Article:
Materials Initiative, to address the problem of the high
cost of college textbooks. It has been found time and again
that students often do not buy the required course books, and
frequently complain that when they do buy them, their
instructors only use a small fraction of the required
materials. The Provost's office awarded grants to a
number of faculty members to develop new minimal-cost
materials for their courses. Prof. Sergio Alvarez and I
received one of the first grants for our collaboration on a
free electronic textbook for CSCI2243 and CSCI2244.

The CSCI2243 book is in the form of a PDF file, and you
should be able to read it either on a computer screen or a
tablet computer. (Or, for that matter, a smartphone, but I
don't recommend it.) If you prefer hard-copy, it is up to you
to do the printing and binding (which will still be much
cheaper than a conventional book.) There are links within the
text both internally, to direct you to other portions of the
book, and externally, to direct you to websites.
The entire book, in its 2016 version, is posted at the Canvas
site for this course. There will be some updates and
revisions posted during the semester.

Your feedback is encouraged, and as a reward for your
collaboration, I will award **2 homework points** (one
assignment = 100 homework points) for each typographical error
you call to my attention, and **8 homework points** for
each mathematical error (of which I hope there are
none). Only the first person to spot an error will
receive the reward, and I will be the final judge of what
constitutes an error. I should point out that the same
reward was offered to students each of the last two
years. They found dozens of errors, and reaped
substantial rewards. I hope that the pickings are slimmer this
year!

Many things that are not actually errors--infelicitous turns
of phrase, obscure explanations, missing examples, etc.---are
likely to be more serious problems than typos. Feel free
to weigh in on these as well. (In this case, your reward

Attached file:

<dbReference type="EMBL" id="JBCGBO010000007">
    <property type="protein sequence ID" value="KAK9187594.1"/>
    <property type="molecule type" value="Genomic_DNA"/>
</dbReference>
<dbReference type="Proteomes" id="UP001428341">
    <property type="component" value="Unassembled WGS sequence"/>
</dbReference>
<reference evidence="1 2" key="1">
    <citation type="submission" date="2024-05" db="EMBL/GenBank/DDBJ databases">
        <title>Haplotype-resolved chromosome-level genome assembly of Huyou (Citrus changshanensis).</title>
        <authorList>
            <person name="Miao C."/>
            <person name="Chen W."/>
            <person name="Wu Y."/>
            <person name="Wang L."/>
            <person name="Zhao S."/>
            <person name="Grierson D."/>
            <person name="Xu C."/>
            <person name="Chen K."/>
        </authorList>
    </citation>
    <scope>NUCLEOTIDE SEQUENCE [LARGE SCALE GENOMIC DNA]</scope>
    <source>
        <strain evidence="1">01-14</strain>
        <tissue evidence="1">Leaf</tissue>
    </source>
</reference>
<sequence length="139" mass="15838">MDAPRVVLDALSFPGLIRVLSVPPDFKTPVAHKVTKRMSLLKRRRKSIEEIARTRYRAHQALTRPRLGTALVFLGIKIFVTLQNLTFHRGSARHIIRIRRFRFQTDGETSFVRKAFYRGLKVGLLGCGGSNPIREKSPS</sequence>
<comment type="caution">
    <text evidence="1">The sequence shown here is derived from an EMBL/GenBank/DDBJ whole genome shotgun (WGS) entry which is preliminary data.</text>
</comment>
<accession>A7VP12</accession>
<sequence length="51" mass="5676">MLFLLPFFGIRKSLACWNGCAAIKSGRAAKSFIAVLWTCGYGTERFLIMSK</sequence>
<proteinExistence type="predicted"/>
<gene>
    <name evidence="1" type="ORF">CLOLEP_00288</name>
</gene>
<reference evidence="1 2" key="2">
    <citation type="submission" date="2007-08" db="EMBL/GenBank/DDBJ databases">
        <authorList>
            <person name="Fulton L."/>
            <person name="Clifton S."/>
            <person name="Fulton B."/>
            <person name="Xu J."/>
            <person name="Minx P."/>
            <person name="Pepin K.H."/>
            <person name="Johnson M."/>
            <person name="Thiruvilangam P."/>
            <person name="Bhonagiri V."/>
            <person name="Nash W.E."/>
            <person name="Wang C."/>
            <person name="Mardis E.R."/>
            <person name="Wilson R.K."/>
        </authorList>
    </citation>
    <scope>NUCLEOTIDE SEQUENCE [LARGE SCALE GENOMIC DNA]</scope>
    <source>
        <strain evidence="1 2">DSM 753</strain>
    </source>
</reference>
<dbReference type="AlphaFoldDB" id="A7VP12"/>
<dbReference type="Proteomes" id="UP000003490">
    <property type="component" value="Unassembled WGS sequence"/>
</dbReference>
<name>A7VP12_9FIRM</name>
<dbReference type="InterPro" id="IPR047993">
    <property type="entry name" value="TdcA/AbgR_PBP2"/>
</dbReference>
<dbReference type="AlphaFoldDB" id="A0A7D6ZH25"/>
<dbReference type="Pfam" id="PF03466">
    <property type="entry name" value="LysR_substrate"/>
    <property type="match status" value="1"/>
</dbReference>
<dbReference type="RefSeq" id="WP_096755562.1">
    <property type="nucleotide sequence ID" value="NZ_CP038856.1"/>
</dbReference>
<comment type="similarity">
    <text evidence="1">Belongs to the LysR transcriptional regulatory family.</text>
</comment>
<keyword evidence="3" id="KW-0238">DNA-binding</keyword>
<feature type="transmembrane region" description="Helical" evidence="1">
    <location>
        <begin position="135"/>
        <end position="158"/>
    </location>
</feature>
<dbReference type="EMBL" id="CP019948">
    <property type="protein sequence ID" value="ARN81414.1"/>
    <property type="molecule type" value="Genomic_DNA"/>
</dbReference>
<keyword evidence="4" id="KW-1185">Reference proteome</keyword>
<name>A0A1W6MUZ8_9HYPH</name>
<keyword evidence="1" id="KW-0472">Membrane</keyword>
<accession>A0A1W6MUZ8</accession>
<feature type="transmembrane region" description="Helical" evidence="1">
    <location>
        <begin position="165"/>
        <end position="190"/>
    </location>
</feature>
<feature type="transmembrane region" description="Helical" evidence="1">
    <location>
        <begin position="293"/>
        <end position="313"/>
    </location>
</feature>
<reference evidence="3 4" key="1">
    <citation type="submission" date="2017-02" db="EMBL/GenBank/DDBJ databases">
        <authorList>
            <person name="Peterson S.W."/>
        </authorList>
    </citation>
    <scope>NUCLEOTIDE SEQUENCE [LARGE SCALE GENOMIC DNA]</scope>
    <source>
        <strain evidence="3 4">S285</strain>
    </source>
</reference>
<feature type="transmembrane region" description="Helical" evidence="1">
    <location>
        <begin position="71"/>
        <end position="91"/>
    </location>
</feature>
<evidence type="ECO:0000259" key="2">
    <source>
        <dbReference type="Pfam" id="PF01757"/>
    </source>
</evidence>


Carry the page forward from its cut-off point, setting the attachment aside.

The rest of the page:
is the satisfied feeling this will bring you.)

All the assignments will be posted on this website, and submitted through the Canvas site for this course. The assignments are due by 11PM on the due date.

Your assignment must be submitted electronically, and it must be typed. Typing an assignment with a lot of math in it can be a chore, but electronic submissions of photographs of handwritten work have proved too difficult to read. There are several methods you can use to prepare the assignment.

- Use the equation editor in Microsoft Word. This
produces acceptable results, and can be mastered very
quickly.

- Use the mathematical typesetting system LaTeX (which was
also used to produce the textbook). This is far more
flexible and gives prettier results, but it has a steeper
learning curve. I will point you toward tutorial materials
that should help you pick up the basics quickly. LaTeX has
become something of a standard for the production of
technical articles across a very wide array of fields, so it
is well worth putting in the effort to learn it.

- Diagrams pose a special problem. If you want to take the
time to do it, you can prepare drawings with a program like
Power Point or Keynote, convert these to image files, and
either paste the image into a Word document or include it
using the \includegraphics command in a LaTeX
document. Alternatively, you can take a photograph or
make a scan of a hand drawing and produce an image file,
which you can submit along with your assignments.

When you have completed Assignment

(Please use your full first and last name, as they appear on the registration documents.) For instance, if Igor Eagle were a student in the course, he would name the folder for the first assignment Igor_Eagle_Assignment_1. Compress the folder to produce a .zip file, and then upload this through the submission portal on Canvas. Do not submit assignments as attachments to e-mail messages, and do not submit a bunch of separate files that have not been bundled in a folder.

Late homework will not be accepted

There will be an in-class midterm exam in on Friday, October 6 (a day that I will not be present), another before Thanksgiving, and a final exam at the times scheduled by the registrar for classes in the time slot of your section: Wednesday, December 13 at 9:00 for the 1:00 section, and Tuesday, December 19 at 9:00 for the 2:00 section. I would much prefer to have a common final exam for the two sections, but the registrar will not permit this.

It is also acceptable to consult other sources than the course textbook. You may very well find the idea for solving a problem (or, in some cases, even the solution itself) in something you read. If that is the case, please let me know what you have found and where you found it. Generally speaking, it is okay to incorporate an idea that you discovered elsewhere into your work (but please check with me first, and cite your source), but it is plagiarism to copy a significant portion of what you find and present it as your own work.